How to deal with stress in a restaurant

Two smiling waiters in a restaurant
Two smiling waiters setting tables in a restaurant
Photo: DinnerBooking

Working in a restaurant is exciting and challenging, but it can also be stressful when the sauce is boiling over, and the orders keep rolling in. Learn how you and your team can help each other reduce the risk of stress and burnout.   

Constant stress doesn’t have to be an everyday reality  

In the aftermath of the pandemic lockdowns, many restaurants worldwide are understaffed. This means that the risk of work-related stress is even higher than it was before, but it doesn’t mean that constant stress is something restaurant managers and staff must accept and live with.

If a person’s stress levels are very high over a long period of time it can lead to a broad spectrum of negative physical and mental health issues.  

Getting rid of stress entirely isn’t possible but reducing it and making it less constant will give the brain and body a chance to catch up. Luckily, there are many things that can be done, and it’s not just about deep breaths and staying zen.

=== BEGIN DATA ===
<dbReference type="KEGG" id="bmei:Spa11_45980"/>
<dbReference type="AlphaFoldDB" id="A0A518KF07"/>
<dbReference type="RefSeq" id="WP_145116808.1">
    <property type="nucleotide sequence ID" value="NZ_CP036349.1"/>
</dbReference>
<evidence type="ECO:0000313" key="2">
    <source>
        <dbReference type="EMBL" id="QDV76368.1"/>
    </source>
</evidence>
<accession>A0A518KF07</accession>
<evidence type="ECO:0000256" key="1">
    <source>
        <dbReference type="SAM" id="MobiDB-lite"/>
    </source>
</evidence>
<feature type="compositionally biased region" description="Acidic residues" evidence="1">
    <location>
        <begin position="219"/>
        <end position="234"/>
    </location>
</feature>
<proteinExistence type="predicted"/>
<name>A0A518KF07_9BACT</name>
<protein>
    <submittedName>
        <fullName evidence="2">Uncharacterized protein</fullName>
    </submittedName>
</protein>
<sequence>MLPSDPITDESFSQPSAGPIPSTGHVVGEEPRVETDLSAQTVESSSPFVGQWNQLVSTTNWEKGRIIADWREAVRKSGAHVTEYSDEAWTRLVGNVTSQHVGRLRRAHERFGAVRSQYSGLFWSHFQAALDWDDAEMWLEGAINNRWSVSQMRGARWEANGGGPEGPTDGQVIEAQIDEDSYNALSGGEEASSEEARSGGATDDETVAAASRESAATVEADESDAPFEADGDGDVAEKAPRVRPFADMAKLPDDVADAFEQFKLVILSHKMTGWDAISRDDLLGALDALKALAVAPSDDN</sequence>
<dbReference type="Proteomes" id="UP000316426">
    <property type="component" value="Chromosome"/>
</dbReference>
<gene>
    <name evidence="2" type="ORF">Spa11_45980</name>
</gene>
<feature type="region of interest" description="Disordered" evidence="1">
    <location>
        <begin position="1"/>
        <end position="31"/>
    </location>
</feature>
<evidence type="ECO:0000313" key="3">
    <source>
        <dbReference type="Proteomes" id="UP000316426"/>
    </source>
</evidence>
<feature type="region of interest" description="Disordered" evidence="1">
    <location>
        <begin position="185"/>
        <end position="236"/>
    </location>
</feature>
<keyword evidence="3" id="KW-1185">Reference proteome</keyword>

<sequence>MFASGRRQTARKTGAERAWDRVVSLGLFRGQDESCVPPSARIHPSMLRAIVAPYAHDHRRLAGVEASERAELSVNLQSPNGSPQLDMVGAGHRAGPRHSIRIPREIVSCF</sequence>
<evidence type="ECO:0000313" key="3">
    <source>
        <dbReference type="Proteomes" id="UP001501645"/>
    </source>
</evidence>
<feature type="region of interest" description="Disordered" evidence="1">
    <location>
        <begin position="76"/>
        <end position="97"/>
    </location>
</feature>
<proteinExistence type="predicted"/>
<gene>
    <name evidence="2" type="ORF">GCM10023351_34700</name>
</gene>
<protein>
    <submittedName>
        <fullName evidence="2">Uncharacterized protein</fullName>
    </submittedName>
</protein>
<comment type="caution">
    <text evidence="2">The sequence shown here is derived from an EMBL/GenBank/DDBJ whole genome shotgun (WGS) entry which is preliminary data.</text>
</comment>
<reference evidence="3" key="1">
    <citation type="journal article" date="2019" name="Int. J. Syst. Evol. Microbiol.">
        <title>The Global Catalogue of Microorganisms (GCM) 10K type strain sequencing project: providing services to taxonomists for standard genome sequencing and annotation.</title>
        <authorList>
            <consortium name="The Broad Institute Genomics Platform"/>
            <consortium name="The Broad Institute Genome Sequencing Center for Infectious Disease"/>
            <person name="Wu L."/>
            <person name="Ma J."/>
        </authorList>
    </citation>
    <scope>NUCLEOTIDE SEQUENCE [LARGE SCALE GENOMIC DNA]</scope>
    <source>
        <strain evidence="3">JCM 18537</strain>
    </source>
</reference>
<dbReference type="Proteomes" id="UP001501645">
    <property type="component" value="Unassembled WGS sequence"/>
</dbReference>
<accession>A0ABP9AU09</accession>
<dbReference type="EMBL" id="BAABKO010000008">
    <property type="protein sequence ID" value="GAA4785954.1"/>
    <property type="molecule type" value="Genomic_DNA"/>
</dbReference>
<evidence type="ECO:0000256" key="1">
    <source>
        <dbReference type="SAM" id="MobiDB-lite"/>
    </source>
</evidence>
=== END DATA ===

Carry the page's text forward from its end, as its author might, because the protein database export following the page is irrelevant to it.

Stress doesn’t always look like stress

Most of us think we know and recognise when we’re stressed. We even might feel we have a good sense of when those around us are stressed.

Nevertheless, stress can be sneaky and show up as symptoms that don’t feel or look like stress. Knowing how to discover signs of stress in yourself and others is key if you want to reduce stress in your restaurant team.   

According to WebMD, these are some of the most common symptoms of stress: 

Physical stress symptoms 

Less energy 

Tense muscles 

A faster heartbeat and chest pain 

Trouble sleeping 

Getting a cold or infection often 

Ringing in the ears

Cold or sweaty hands and feet 

Clenched jaw and teeth grinding 

Dry mouth and difficulty swallowing  

Emotional stress symptoms 

Feeling overwhelmed 

Finding it difficult to relax 

Overthinking  

Feeling sad and having low self-esteem 

Avoiding social interaction  

Becoming easily angry and frustrated 

Pay attention to your coworkers

If one of your coworkers starts showing signs of stress or changes behaviour, have a chat with them. Ask them if they’re okay and if there’s anything you can do. Naturally, stress isn’t always purely work-related, it can be a combination of many things adding up to too much.